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How our planet has changed in 40 years: Photos from different parts of the Earth for 1984 and 2020
How our planet has changed in 40 years: Photos from different parts of the Earth for 1984 and 2020

Change is a natural part of life, both in the everyday and in the planetary sense. However, we all want such changes to be positive, and not vice versa. Alas, the compilation prepared by Google Earth reminds us that humanity still has a long, very long way to go to compensate for all the harm that we, humans, have done to our planet. However, seeing all these changes with your own eyes, you begin to doubt whether it will be possible to fix something at all.

A series of videos has been published on YouTube that show how much the oceans, forests, glaciers, beaches and cities on Earth have changed from 1984 to 2020. This is shocking.

Mato Grosso, Brazil

The state of Mato Grosso in Brazil has always been famous for its savannas and rainforests. On its territory there is a large part of the Pantanal reserve, the flora and fauna of which is unique and characteristic only for this region. Alas, in recent years, Mato Grosso has experienced major environmental problems: forests are being cut down here, and serious fires will occur.

Mato Grosso has changed dramatically

According to scientists, in the period from 2004 to 2011, the loss of habitat in Mato Grosso was 0.76% annually. WWF has listed this ecoregion as “vulnerable”.

In the fall of last year, violent forest fires occurred in Brazil. The outbreaks were also recorded in the natural park of the state of Mato Grosso: the forests were consumed by the flame at great speed. The fire destroyed about 50% more forest in the Brazilian Amazon than a similar fire in 2019.

Columbia Glacier in Alaska, USA

Colombia is one of the largest and most powerful glaciers on Earth. However, for some time now, it has been rapidly melting, losing 2 cubic miles annually. As a result of this process, the ocean receives as much fresh water as one American state consumes in a year.

The glacier in Alaska is not the same …

The Columbia Glacier has been receding since the early 1980s and is considered one of the fastest in this regard.

Shanghai, China

Shanghai is the largest industrial center of the Middle Kingdom, which, as you know, is usually called the economic capital of China. In this gas-polluted densely populated city, there are about 13 thousand enterprises that produce about 7% of all industrial production in the PRC. Since 1949, the scale of industrial production began to grow in the city.

Shanghai has changed a lot, and this is clearly visible in the satellite photo

And for some time, Shanghai has been cleaned up as the largest chemical industry center in the country. Its enterprises produce mineral fertilizers, chemical fibers, pharmaceuticals.

Greenland ice

Once cold, ice-covered Greenland is becoming less icy. In recent years, each summer in these Arctic regions is longer than the previous one; the melted ice cover does not have time to fully recover during the winter. And if most of the population of our planet does not particularly feel the results of global warming, then the Greenlanders see it clearly.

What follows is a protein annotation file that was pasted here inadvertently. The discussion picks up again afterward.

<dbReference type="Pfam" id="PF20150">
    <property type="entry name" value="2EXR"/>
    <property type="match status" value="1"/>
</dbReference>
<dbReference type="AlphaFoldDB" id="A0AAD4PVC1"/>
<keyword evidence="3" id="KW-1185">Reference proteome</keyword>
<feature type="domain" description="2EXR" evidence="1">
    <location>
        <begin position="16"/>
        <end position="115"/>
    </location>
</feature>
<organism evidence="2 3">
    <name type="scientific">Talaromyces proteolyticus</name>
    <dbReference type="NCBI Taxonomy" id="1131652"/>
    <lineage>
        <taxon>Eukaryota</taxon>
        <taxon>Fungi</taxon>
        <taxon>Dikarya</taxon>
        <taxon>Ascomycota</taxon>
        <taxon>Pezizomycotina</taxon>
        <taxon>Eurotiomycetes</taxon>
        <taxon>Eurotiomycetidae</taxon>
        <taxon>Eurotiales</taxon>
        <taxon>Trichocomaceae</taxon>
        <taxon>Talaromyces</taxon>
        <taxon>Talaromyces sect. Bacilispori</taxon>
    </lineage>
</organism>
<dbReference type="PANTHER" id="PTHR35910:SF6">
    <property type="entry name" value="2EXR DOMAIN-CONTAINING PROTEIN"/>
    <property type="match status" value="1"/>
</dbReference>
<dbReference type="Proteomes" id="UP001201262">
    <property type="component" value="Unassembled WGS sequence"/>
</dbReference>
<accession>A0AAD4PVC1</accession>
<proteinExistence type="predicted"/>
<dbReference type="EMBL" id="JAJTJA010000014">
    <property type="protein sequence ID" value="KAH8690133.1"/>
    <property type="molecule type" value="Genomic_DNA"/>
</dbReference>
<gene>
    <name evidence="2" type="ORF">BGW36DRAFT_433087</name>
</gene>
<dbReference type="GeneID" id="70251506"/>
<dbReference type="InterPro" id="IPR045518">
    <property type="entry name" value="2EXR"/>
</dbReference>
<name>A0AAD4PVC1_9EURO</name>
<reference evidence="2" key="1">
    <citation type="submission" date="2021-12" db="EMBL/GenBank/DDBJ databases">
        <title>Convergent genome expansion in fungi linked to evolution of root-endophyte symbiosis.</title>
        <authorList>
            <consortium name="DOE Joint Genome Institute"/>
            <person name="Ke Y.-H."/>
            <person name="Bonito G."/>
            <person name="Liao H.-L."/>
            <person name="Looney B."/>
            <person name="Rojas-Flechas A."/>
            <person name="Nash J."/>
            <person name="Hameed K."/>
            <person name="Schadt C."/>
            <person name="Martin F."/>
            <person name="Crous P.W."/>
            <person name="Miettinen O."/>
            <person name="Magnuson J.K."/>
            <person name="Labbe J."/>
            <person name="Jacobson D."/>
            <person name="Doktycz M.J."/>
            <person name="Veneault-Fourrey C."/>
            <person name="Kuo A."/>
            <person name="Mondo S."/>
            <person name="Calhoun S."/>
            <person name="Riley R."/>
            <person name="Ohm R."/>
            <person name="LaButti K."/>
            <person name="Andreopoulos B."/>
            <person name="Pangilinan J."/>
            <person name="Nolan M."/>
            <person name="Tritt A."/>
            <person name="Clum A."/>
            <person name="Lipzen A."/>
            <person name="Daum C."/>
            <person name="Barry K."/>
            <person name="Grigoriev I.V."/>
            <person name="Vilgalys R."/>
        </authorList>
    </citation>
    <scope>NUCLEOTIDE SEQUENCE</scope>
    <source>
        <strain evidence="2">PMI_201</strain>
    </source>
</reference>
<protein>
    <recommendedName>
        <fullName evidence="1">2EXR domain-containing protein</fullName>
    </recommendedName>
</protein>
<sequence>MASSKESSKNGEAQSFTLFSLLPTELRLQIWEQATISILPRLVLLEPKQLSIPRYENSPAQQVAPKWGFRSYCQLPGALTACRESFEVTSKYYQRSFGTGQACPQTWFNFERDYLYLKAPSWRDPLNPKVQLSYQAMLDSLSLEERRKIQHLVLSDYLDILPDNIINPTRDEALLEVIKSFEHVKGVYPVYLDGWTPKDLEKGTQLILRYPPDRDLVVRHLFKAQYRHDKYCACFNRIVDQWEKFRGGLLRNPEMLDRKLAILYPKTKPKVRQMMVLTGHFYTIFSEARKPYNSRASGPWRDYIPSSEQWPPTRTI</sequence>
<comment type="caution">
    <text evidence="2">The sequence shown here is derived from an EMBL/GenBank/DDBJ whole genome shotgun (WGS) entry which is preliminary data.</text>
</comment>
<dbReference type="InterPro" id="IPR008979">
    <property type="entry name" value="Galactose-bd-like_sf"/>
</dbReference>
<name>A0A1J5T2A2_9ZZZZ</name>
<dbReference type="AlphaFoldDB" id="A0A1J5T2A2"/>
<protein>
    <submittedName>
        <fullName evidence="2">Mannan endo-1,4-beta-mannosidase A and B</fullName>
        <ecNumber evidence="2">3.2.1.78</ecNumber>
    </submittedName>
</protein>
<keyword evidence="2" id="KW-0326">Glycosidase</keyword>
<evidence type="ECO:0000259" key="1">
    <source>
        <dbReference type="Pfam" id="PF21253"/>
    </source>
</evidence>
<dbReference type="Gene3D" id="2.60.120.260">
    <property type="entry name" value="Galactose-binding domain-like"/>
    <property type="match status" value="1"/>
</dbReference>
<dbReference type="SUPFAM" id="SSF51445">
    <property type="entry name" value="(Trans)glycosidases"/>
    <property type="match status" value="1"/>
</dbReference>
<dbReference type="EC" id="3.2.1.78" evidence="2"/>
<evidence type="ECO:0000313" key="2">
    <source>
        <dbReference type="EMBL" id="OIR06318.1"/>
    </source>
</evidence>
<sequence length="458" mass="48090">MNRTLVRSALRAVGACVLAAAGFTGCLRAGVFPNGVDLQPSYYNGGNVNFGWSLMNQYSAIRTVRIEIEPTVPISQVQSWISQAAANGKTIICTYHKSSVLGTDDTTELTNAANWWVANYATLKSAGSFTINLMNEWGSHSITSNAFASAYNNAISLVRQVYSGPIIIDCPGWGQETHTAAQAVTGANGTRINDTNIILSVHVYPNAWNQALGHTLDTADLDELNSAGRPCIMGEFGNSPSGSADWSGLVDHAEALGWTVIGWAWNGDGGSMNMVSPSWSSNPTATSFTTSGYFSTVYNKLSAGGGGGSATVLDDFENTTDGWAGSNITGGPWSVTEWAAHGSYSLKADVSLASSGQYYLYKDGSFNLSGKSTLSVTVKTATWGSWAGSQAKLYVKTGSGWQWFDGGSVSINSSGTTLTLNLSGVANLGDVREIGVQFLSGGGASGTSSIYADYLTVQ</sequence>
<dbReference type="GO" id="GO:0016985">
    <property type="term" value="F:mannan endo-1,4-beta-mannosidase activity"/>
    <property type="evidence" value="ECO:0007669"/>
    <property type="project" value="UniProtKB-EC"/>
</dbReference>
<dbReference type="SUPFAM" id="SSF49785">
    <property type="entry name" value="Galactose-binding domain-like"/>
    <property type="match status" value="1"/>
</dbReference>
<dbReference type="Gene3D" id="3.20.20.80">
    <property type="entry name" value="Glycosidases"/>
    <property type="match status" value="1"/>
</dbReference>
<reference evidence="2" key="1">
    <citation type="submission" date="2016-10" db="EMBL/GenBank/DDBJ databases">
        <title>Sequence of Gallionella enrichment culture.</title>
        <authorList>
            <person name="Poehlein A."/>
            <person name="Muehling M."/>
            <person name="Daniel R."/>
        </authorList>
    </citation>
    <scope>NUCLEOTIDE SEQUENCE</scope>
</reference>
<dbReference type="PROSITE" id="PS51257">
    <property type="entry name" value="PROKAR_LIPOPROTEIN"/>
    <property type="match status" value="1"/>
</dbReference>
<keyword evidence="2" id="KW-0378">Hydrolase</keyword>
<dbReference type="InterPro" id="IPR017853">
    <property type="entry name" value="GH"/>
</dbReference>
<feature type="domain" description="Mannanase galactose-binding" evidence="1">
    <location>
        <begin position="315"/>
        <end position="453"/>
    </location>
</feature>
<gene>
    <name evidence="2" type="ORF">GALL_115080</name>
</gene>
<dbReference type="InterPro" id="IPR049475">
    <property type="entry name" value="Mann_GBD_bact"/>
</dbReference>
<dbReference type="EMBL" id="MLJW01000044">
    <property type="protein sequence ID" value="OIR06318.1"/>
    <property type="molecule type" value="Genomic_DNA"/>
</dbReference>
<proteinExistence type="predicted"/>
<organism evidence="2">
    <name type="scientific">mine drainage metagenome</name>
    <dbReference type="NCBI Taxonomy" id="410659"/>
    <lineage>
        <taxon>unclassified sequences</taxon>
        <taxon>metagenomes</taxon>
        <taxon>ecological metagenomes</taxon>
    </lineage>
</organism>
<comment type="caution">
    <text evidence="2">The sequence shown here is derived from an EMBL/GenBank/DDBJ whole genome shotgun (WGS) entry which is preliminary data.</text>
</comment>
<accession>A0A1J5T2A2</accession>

Greenland is now much less ice-covered

Atsimo-Andrefana, Madagascar

Today in Madagascar there are serious environmental problems, the main one of which is the rapid loss of forests. This is most eloquently seen in the example of the Azimo-Andreefana region.The reasons are slash and burn agriculture, soil erosion and degradation, as well as an increase in the volume of garbage and a lack of knowledge of the local population on how to properly handle waste.

This part of Madagascar was once green, but has become red

Local forests suffer from deforestation, and their inhabitants - from poaching. Due to environmental problems, many species of flora and fauna are under threat of extinction. Forests that once abundantly covered a third of the island are now either degenerated, shattered, or transformed into islands of shrubbery. By the way, local residents actively cut down trees to get charcoal to heat their homes and to cook food on the fire.

Province of Sara, Bolivia

For the period from 1990 to 2000. Bolivia lost an average of 173,994 hectares of forest annually, and from 2000 to 2010 - 243,120 hectares a year. Local forests and overgrazing of livestock, and intensive mining, and the development of transport infrastructure are also spoiling.

Sarah Province of Bolivia in 1984 and 2020

In 1984, the province of Sara in Bolivia looked like a green area covered with forest. Now it is built up with houses, plowed up: the picture shows that little is left of the former forests.

Aral Sea, Kazakhstan

Today, the Aral Sea is only 10% of its size 60 years ago.

The Aral Sea has shrunk significantly and continues to shrink

Recall that the reduction in the area of ​​the sea occurred due to the fact that a large-scale agricultural irrigation project was carried out here, associated with the development of the cotton industry in these regions. They began to take water from the large rivers that fed the Aral Sea. The fish began to ache, the sea gradually became shallower.

You can read more about how he lives today Aral - the sea sacrificed to cotton.

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